It’s tough enough to teach middle schoolers to play an instrument.

But this year, Biddeford Middle School music teacher Amy Delorge is moving beyond sheet music and music stands to teach students about social justice.

In the spring, the school’s 120 band students will learn, through music, about the Japanese internment camps in the United States during World War II, Delorge said. She was led to that decision, she said, by the recent turmoil surrounding the presidential campaign and a film she saw at an Asian-American film festival last summer.

“I thought, I can’t just teach music anymore,” said Delorge, who has taught at Biddeford Middle School for 21 years. “There is so much fear and hate, and that is what ultimately led to the Japanese internment camps.

“I thought, how can I help teach more compassion and empathy and love? There must be a way to do that through music.”

Delorge’s efforts are being recognized nationally as well. She is one of 25 semifinalists nationwide for a “music educator of the year” award given by Music & Arts, a nationwide retailer of band and orchestra equipment. The winner will be named Dec. 15.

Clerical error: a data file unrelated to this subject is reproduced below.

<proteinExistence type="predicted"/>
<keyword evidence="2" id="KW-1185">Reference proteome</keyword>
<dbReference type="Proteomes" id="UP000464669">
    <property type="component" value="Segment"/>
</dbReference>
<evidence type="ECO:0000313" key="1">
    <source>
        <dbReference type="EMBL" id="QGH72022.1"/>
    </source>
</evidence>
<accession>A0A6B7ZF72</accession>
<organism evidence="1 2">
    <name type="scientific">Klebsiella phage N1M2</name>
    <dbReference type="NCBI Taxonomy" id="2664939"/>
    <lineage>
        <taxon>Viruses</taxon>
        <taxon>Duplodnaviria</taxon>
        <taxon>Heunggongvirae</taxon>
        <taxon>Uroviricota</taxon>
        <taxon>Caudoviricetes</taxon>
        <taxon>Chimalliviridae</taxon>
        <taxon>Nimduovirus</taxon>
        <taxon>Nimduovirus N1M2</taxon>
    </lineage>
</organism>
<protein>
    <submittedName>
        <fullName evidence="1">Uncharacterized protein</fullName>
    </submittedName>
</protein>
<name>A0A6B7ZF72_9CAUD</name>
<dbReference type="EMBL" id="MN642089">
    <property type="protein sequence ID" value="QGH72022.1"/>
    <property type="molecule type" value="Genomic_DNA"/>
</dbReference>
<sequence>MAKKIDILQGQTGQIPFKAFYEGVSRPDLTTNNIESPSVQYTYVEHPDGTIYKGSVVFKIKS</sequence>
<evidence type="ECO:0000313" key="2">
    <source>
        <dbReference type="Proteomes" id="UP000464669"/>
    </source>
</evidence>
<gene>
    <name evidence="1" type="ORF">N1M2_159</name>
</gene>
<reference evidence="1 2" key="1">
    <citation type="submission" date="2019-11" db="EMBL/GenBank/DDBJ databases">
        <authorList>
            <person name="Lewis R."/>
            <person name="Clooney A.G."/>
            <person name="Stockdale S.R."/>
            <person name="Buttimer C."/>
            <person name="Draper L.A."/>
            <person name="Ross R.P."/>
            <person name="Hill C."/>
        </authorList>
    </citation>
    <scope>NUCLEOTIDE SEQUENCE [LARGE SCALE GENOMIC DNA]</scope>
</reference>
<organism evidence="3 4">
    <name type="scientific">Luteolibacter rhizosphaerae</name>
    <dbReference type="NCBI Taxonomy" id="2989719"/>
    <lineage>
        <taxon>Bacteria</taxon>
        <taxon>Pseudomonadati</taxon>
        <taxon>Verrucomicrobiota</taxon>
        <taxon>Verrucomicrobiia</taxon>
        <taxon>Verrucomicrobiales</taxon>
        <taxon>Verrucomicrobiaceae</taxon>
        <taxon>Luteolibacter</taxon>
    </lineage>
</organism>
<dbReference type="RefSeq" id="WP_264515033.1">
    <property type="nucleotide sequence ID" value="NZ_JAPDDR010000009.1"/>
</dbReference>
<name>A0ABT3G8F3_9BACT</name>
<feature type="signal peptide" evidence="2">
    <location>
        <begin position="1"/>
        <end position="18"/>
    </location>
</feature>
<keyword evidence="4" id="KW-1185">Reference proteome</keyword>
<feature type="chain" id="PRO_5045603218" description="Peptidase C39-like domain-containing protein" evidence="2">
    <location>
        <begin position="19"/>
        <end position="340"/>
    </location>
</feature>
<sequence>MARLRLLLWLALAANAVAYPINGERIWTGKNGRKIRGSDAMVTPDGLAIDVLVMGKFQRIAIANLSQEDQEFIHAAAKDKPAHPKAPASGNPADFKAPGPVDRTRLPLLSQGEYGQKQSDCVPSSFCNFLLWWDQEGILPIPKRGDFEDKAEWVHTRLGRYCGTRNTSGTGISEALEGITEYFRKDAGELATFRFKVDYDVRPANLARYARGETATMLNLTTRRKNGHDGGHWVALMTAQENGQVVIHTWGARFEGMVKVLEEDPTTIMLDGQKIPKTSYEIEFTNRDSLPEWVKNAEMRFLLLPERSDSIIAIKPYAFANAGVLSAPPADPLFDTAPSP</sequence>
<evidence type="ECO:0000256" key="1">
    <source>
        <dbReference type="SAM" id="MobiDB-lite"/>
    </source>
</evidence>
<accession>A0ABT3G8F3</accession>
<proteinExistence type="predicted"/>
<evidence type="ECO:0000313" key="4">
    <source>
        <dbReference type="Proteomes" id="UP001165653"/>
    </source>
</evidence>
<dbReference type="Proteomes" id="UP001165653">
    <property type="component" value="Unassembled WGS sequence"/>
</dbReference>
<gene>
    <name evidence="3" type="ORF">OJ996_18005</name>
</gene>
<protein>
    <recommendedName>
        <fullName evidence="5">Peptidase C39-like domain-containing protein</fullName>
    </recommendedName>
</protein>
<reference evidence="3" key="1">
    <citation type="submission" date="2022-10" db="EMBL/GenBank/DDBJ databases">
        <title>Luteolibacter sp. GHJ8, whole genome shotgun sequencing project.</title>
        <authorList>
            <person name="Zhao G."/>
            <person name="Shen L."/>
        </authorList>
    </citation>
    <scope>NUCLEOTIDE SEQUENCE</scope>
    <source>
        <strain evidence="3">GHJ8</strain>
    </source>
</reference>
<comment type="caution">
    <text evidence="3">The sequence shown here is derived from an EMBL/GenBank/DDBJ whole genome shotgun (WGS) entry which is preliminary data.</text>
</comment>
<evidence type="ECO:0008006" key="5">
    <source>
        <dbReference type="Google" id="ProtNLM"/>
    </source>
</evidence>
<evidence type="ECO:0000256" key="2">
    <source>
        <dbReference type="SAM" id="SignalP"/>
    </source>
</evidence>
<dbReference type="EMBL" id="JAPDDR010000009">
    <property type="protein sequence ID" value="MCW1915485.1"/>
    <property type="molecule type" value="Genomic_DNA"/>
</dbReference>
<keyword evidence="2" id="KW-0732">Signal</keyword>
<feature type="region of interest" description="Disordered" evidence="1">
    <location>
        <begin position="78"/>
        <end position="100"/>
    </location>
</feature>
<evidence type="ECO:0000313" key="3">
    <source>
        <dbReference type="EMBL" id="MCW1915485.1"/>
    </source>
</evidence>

Delorge also has a personal tie to the internment camps – her aunt, Yosh Golden, was born at Manzanar War Relocation Center, now a national historic site, in California.

Manzanar was one of 10 camps where about 110,000 Japanese-American citizens and resident Japanese who were not citizens were detained during World War II. About two-thirds of the people detained at Manzanar for almost three years were U.S. citizens.

The students will learn to play two pieces about the campus, and Golden will meet with the students, Delorge said. In future years, she plans to explore Muslim music and African-American music.

“I want to start focusing on broadening our ability to be compassionate and understanding of things we may not be familiar with,” she said.

Decades of teaching have taught her a few lessons, too.

“At first I thought it was about helping the students ‘be amazing’ at their music,” she said. “Now I see that wasn’t what my students needed. They needed someone to care deeply about them.”


Delorge does that by balancing the discipline of music with the “goofiness” of middle school. She celebrates each child’s birthday, with the entire class singing along, and includes a “metalheads” performance, where students bang on pots and pans with hammers to make music. After big performances there are pizza parties and ice cream treats.

“I have really high standards,” she said. “I push myself and I push them. I want them to learn that if you work hard and persevere, you can accomplish great things,” she said.

But there’s a deeper learning here, too.

“I do hope they learn how to be kind, to respect others, to work hard and – whatever they are going to do – just to do their best.”

Mainers to be thankful for

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